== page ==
Half a croissant, on a plate, with a sign in front of it saying '50c'
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Thermochromatic soldering iron

Is this thing on?
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Currently, a soldering iron looks the same when hot or cold. This is potentially dangerous. This could be solved with a soldering iron which glows red when hot.
david_scothern, Feb 22 2005


       even better with an ordinary iron!
po, Feb 22 2005

       True... but it was a soldering iron I left unattended.
david_scothern, Feb 22 2005

       you never leave an ordinary iron smouldering on your trousers?
po, Feb 22 2005

       Occasionally, but it hurts after a second or so and I pick it up again.
david_scothern, Feb 22 2005

       [po] - Being a man I have never had an accident (or any other encounter) with an ordinary iron. I have however had many accidents with a soldering. Still, this gets a bun either way.
wagster, Feb 22 2005

       Christ, how hard can it be to iron a shirt?
Detly, Feb 22 2005

       //how hard can it be to iron a shirt// [detly] Bloody hard with a 15W soldering iron.
AbsintheWithoutLeave, Feb 22 2005

       I find it less a question of how hard it is (I have actually ironed a shirt many years ago), than a question of why everyone is so concerned about having flat clothes. Don't get me wrong - I'm not a scuzzball, my house is clean and tidy and there's never washing up left in the sink, but this obsession with perfectly flat clothes and sheets and things just baffles me.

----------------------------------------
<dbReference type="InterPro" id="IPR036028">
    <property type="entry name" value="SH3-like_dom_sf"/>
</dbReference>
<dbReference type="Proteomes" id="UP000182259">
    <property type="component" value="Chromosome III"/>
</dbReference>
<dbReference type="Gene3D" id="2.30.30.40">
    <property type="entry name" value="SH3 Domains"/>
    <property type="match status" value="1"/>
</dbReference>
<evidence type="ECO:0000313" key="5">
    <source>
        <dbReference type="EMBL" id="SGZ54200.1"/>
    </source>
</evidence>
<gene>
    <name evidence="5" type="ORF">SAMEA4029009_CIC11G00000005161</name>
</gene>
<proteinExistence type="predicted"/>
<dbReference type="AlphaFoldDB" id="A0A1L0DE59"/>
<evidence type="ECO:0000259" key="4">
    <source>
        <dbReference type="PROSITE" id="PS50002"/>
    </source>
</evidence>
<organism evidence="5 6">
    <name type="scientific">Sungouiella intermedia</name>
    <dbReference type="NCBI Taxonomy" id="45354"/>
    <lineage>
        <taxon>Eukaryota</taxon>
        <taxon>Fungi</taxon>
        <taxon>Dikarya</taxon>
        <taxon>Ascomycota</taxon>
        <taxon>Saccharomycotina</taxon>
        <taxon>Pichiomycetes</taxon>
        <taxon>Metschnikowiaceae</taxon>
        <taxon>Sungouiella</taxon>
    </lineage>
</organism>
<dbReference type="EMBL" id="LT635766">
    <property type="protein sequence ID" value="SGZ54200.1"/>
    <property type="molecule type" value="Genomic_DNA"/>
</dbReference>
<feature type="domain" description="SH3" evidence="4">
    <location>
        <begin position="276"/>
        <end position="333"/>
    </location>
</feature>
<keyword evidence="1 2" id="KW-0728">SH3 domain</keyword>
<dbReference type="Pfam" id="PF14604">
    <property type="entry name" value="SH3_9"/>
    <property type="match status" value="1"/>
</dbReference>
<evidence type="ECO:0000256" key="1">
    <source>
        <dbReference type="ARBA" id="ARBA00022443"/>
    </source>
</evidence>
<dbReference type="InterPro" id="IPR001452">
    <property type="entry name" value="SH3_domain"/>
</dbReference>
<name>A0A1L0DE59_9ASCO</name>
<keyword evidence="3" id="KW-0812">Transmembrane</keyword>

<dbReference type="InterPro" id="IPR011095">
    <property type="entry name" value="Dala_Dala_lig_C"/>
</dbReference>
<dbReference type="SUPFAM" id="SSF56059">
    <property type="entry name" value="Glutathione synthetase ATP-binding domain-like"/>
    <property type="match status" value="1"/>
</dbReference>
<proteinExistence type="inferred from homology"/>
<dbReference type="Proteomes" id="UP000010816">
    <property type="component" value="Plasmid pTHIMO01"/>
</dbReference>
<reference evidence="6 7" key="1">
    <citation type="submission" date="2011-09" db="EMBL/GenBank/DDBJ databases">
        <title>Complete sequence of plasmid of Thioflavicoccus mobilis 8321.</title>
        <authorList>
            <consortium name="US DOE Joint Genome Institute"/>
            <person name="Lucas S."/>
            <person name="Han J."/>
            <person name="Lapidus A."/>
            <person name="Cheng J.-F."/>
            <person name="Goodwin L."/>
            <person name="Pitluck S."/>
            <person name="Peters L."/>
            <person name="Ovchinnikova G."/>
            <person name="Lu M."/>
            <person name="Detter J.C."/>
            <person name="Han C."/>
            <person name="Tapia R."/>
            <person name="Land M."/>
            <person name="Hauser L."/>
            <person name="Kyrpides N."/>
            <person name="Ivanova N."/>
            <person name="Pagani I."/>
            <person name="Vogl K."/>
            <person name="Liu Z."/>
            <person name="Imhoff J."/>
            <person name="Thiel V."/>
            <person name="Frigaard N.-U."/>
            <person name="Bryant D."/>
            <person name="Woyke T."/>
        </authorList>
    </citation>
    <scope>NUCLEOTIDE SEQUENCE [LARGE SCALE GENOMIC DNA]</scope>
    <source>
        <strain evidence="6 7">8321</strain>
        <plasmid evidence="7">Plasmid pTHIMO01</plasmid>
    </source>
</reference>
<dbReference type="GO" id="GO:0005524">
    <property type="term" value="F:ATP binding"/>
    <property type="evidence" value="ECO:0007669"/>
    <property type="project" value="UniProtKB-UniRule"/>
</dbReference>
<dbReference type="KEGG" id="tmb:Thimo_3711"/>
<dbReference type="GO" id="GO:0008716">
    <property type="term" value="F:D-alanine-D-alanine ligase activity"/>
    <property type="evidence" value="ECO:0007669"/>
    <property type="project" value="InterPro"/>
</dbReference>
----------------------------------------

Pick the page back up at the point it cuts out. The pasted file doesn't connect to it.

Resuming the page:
wagster, Feb 22 2005

       The obsession with flatness doesn't extend to girlfriends, I've noticed.
bristolz, Feb 22 2005

       Golden rule: never pick up a soldering iron by the pointy end.
<edit> Never pick up your girlfriend with your pointy end.
Ling, Feb 22 2005

       I think it's a very good idea, but wonder how long the thermochromic paint would last? (I've only seen cheap things like colour-changing coffee mugs, but they stop colour-changing after a few cycles). How about a flashing LED powered from a capacitor which is kept charged while the iron (or deep-fat- fryer etc) is on, and then holds charge long enough to keep the LED flashing until the thing's cooled down? (I'm assuming you want the warning to persist even if the equipment is unplugged?)
Basepair, Feb 22 2005

       Add a small thermistor to detect temperature and turn off the LED. But that's for the posh version.
Ling, Feb 22 2005

a sleeve which retracts only when you're gripping the soldering iron handle, then springs back down past the hot nib when you let go.
friendlyfire, Feb 22 2005

       The thermistor would make most sense, but would add complexity and cost. A simple time-delayed flashing LED could be built into any device at any point (for example, into the cord-grip). But in any case I like the idea of a "this thing was used recently and is probably still hot" sensor :-)
Basepair, Feb 22 2005

       Hmmm not thermoelectric but you are milking this one for all it is worth!   

       //how long the thermochromic paint would last// Titanium is thermochromatic and I figure titanium will last ages...
madness, Feb 22 2005


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